Smile: Review

Smile: Review

SMILE (Australia, 2018, 9 mins)

Having a portrait taken feels like a thing of the past. Going off to a studio with your family or siblings in an uncomfortable dress, or colour-coordinated outfits, and told to smile. It was later to be used as a gift to grandparents, as well as a record that this was a happy family. That was my experience in the 80s. Now that we’re living in an age of phone cameras, everyone appears to be a photographer, but not many people take portraits of each other, the type to frame or put on a wall. Ones that we can look at and treasure; or that are not lost in virtual storage or someone’s phone. 

Egyptian-born Tawfik Elgazzar arrived in Australia at the age of 23. In 2011 while waiting for work, he brainstormed with friends and out of that emerged a community photography project he named Flash Hub. Loving the eclectic community of people surrounding him in the inner-city Sydney suburb of Newtown (population 15,000), Tawfik installed a silver-starry curtain and lamp in front of the Newtown neighbourhood community centre as a way of documenting his neighbourhood. There each week he started photographing willing passers-by.

Genuinely interested in people and their life stories, while feeling a strong sense of belonging in his new community, Tawfik set out with the unassuming question: What brings joy to people – is it family, friends, or something else ?  Smiling is an act that people are wired to respond to and whether we like it or not, most of the time it has the benefit of being a happiness booster as our natural response is often to smile back. Tawfik knew this and needed it. His gift worked both ways.

He developed relationships with people and participants received their photograph, which they treasured. Some participants had to combat their negative feelings about being photographed – I’m too ugly for this – but realised that they could turn this into a positive experience.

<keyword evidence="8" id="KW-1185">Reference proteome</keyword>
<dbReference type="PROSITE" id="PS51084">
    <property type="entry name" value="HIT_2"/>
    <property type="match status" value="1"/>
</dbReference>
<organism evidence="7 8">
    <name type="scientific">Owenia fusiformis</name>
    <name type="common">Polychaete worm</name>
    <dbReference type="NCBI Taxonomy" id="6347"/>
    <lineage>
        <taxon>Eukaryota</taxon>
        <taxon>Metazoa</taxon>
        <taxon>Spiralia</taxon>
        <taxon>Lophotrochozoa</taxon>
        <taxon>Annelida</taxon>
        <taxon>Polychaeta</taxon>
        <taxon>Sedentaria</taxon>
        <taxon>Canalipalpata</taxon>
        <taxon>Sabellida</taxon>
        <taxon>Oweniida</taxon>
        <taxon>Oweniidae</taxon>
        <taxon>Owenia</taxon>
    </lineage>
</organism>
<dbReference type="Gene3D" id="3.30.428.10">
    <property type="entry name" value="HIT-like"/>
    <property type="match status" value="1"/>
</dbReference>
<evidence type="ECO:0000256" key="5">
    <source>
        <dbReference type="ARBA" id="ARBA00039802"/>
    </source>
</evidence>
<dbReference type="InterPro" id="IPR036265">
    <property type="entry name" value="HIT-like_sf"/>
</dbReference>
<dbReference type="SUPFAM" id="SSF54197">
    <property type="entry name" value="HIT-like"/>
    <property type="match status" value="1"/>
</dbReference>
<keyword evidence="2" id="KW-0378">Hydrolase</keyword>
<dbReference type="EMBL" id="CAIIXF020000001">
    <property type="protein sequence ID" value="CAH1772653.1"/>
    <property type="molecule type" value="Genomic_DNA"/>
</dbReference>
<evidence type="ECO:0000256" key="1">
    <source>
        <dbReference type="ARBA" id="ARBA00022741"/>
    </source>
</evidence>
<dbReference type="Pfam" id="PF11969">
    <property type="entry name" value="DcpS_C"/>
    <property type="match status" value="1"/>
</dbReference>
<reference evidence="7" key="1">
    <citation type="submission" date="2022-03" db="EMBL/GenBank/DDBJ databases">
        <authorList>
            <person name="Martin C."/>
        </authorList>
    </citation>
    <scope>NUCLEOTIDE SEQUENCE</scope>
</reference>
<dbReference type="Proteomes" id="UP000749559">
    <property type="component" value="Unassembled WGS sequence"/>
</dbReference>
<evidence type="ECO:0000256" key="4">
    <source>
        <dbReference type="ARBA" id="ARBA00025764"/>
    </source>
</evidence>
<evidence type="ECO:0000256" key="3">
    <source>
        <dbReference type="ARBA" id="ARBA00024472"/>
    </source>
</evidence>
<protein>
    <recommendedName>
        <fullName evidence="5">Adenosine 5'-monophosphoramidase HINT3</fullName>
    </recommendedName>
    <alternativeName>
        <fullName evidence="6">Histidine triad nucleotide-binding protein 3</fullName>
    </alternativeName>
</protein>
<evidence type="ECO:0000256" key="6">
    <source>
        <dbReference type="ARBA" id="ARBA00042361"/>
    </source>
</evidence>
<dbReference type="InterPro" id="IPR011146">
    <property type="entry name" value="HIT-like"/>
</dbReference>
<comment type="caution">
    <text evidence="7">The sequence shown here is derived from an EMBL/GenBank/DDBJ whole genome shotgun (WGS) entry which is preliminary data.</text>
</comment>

British/Australian Writer/Director/Producer Harriet McKern’s film explores the nature of portraiture, individuality, and cultural diversity, as Tawfik and his subjects discover what it feels like to be really looked at. Incorporating stories from participants, as well as Tawfik at work, McKern has managed to create a deceptively simple and aesthetically beautiful film about an exchange of giving. One which both Tawfik and his subjects treasured.  

Harriet McKern is currently developing projects as an independent director working in drama and documentary. Have a look at her films here:

SMILE has been selected at film festivals around the world including the inaugural MONOCHROME FILM FESTIVAL, which as the name suggests, is a short film festival showcasing some of the best monochrome works from around the world. 

Thursday November 14 at the Whirled Cinema in Brixton (London). 

Have a look at the whole of Tawfik’s project here.

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An Australian who has spent most of her adult life in Paris, Louise is a sometime photographer, documentary-maker, writer, researcher, day-dreamer and interviewer, who prefers to start the day at the local cinema’s 9am session.


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